To summarize, light is of significance in one context or another to most organisms. It is my belief that wherever bioluminescence occurs in the kingdoms of living things, it can be explained on the basis of adaptation and natural selection. Although the adaptive significance of the fundamental chemistry that evolved in Precambrian pools may not have centered on the release of photic energy, the maintenance and development of light-emitting behavior, when luminescence did finally appear in species of divergent lineages, depended on the new relationships that luminescent organisms had with other members of their biotic community. The explanation for the absence of luminescence in species whose close relatives are light emitters is to be found in geologically recent adaptations and may relate to a number of factors in their ecosystems, physical or biotic.
Origins of Bioluminescent Communication
Independently, in a thousand and more phyletic lineages, individuals became luminescent. (The alternative explanation that all luminescent organisms trace their luminescent geneology back in unbroken succession to a common luminescent ancestor and that all contemporary nonluminescent beings are descended from photic dropouts is unreasonable.) The alleles required for light production either were part of the gene complex that Seliger and McElroy suggested was put together long, long ago and maintained until recently, or recently were fortuitously added in some context other than light production. How many genes constitute a "luminescent package"? How many genes might be from the remote past, and how many were selected in a pleiotropic context? In any event it was probably a substitution at a single locus that finally turned each light on. Regardless of context or antiquity of origin, when the light came on, it gave its bearers a new ecological status. Of interest here are organisms whose Darwinian fitnesses were improved by light emission and the reasons for that.
ENHANCEMENT OF REFLECTED LIGHT SIGNALS BY MEANS OF LUMINESCENCE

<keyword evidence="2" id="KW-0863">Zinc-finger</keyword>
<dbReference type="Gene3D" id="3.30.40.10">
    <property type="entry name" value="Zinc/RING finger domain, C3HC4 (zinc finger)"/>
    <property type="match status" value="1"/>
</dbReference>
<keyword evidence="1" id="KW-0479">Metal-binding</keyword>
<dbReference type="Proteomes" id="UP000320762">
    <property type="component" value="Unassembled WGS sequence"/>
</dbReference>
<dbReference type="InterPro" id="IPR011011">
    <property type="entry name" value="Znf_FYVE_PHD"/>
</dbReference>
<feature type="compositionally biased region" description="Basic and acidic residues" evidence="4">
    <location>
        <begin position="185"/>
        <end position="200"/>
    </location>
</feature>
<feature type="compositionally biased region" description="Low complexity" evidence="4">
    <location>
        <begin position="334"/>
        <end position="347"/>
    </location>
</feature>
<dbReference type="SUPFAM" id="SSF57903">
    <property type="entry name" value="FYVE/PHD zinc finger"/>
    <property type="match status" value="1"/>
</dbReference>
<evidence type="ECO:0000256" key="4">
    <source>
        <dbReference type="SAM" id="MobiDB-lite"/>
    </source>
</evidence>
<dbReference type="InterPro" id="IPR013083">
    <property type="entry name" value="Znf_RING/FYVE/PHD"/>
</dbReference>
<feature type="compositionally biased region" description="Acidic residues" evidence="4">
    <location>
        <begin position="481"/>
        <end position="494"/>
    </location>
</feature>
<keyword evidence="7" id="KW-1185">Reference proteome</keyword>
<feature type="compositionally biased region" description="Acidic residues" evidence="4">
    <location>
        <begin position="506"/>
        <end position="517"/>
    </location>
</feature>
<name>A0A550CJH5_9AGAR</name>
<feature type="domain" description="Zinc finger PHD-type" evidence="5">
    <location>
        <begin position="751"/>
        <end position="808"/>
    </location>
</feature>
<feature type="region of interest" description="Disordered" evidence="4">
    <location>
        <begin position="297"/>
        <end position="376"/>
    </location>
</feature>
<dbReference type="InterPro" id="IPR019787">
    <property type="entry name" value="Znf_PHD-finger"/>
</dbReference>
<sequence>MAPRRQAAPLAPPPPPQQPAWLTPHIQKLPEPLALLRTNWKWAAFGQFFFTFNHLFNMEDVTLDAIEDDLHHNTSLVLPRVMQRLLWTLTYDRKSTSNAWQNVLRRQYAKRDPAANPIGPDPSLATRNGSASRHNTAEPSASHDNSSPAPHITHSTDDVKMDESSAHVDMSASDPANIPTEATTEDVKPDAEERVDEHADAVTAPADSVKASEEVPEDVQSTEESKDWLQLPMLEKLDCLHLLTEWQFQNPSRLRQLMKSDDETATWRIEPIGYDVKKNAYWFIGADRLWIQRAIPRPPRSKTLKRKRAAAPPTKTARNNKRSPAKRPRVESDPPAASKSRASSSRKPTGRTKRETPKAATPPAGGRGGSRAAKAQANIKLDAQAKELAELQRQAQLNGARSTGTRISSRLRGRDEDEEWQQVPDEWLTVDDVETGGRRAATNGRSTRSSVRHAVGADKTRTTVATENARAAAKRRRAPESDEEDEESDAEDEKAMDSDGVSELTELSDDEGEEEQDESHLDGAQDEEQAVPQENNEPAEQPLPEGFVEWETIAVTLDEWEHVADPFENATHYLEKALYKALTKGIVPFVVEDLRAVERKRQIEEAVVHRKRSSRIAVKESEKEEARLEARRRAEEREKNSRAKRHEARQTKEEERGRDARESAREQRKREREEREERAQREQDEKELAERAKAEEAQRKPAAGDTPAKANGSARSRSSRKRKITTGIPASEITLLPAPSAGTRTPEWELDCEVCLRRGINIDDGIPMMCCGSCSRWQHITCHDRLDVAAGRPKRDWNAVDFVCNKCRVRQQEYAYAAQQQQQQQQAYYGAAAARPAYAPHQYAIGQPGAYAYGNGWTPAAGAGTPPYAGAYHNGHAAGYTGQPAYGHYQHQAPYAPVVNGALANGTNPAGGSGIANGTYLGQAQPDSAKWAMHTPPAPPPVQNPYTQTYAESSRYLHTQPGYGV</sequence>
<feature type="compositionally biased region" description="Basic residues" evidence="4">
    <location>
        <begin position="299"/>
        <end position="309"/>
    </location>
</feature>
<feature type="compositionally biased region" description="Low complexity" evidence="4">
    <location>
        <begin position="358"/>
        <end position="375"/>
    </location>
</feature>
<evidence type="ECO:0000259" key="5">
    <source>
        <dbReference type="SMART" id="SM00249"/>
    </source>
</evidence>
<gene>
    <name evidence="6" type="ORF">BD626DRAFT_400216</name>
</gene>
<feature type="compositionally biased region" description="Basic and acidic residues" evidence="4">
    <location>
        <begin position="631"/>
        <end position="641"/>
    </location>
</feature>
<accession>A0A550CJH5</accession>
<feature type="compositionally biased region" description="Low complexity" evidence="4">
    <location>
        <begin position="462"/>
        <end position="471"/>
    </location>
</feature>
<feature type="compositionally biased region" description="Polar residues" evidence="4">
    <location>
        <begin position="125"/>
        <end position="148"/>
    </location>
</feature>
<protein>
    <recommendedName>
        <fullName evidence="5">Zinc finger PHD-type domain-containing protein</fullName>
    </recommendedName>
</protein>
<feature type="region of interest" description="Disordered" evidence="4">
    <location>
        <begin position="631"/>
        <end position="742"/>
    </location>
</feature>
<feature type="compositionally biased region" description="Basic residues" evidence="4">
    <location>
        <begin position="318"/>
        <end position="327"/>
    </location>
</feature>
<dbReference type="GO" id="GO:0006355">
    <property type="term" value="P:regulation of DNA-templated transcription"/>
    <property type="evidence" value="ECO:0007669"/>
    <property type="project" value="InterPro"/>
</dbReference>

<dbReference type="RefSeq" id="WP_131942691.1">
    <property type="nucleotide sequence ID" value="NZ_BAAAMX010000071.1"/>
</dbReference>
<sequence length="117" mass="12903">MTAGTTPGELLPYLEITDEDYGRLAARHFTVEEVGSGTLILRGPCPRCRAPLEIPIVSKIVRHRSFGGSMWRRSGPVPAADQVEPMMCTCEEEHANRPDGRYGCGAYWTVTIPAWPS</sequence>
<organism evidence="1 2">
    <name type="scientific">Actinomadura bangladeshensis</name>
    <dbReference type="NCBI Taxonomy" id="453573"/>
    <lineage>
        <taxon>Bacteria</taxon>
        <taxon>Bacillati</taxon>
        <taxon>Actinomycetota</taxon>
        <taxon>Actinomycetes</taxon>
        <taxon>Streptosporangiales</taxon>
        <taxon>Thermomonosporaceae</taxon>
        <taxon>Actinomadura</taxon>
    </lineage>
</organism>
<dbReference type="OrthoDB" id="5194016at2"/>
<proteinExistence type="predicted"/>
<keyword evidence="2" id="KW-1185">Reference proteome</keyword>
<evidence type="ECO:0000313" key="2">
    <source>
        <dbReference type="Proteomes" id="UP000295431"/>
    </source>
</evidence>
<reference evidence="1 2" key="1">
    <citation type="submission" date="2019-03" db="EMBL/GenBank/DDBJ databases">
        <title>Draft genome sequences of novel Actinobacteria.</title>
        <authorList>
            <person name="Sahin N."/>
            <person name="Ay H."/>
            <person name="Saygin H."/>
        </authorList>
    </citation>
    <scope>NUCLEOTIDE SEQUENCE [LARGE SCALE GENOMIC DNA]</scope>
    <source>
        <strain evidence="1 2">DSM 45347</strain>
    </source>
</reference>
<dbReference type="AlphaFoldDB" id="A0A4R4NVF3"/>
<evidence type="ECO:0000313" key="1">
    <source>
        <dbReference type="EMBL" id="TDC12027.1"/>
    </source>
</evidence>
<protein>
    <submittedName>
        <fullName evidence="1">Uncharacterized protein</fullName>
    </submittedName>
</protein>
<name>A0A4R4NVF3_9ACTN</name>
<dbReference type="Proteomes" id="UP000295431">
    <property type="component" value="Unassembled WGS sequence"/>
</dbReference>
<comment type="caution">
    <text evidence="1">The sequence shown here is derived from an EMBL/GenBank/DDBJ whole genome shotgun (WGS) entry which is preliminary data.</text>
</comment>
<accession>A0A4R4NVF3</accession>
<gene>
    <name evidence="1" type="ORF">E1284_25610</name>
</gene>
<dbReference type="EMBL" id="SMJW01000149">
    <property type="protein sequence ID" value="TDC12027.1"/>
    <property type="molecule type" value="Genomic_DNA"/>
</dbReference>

Luminescence might simply have enhanced visual signals that were already important in behavioral interactions. If it appeared in or near appropriate anatomical sites, then the luminescence might have emphasized, amplified, or highlighted already-existing signals, such as postures, movements, gestures, areas of pale color, or reflective surfaces, that had hitherto depended entirely on reflected light for their efficacy. This effect would be significant in poorly lit habitats, and especially so in transitional ones such as diurnal and nautical twilight zones. In dark places there is no reflected light to enhance, and in well-lit ones bioluminescent amplification seldom can bestow selective advantage. Twilight zones combine essential elements—organisms with well-developed photoreceptors and the benefit from amplification of reflected light. Perhaps this partially accounts for the facts that two- thirds of the fish of the mesopelagic zone are luminescent and that there are no luminous freshwater forms.
The appeal of this model is that initially only instructions for luminescence itself were required of the genome. Already present, regardless of whether the signal recipient was of the same or different species, were the visual organs, data-processing neural circuits, appropriate scanning or search patterns, "attention to detail," and all the other essential ecological, physiological, and behavioral adaptations. It is obvious that the augmentation of visual signals by luminescence might have ultimately permitted an ecological shift into a nocturnal activity period or a truly dark habitat and, when viewed after the fact, can indeed be recognized as a transitional stage.
The light emitted by the fruiting bodies of several species of fungi is bright enough to be seen at distances of several meters. Since a number of insects feed and oviposit on fungi it is easily imagined that insects might use the luminescence as a beacon. Furthermore, natural selection might favor the maintenance of luminescence in the fungus because the fungus used the insects for some vital function, such as transporting spores to other accumulations of decomposing organic matter (Lloyd, 1974). Such a mutualistic relationship, sans luminescence, exists between stinkhorn fungi and green- bottle flies in European woods. The caps of fresh fruiting bodies of the fungus are covered with a green black, shiny layer of spore slime. The flies orient to the color and the sheen of the cap, land on it, and eat slime and spores. The slime is dissolved by the saliva and digested in the gut. The spores are later deposited in the feces (Wickler, 1968:155). Consider for a moment a nonluminescent fungus whose shiny white or greenish white cap was a signal to its insectan, spore-carrying symbiont. Would not the first appearance of luminescence in the fruiting cap enhance its signal and make it operable when reflected light was inadequate, such as after sunset or on the floor of a dark forest or cave entrance?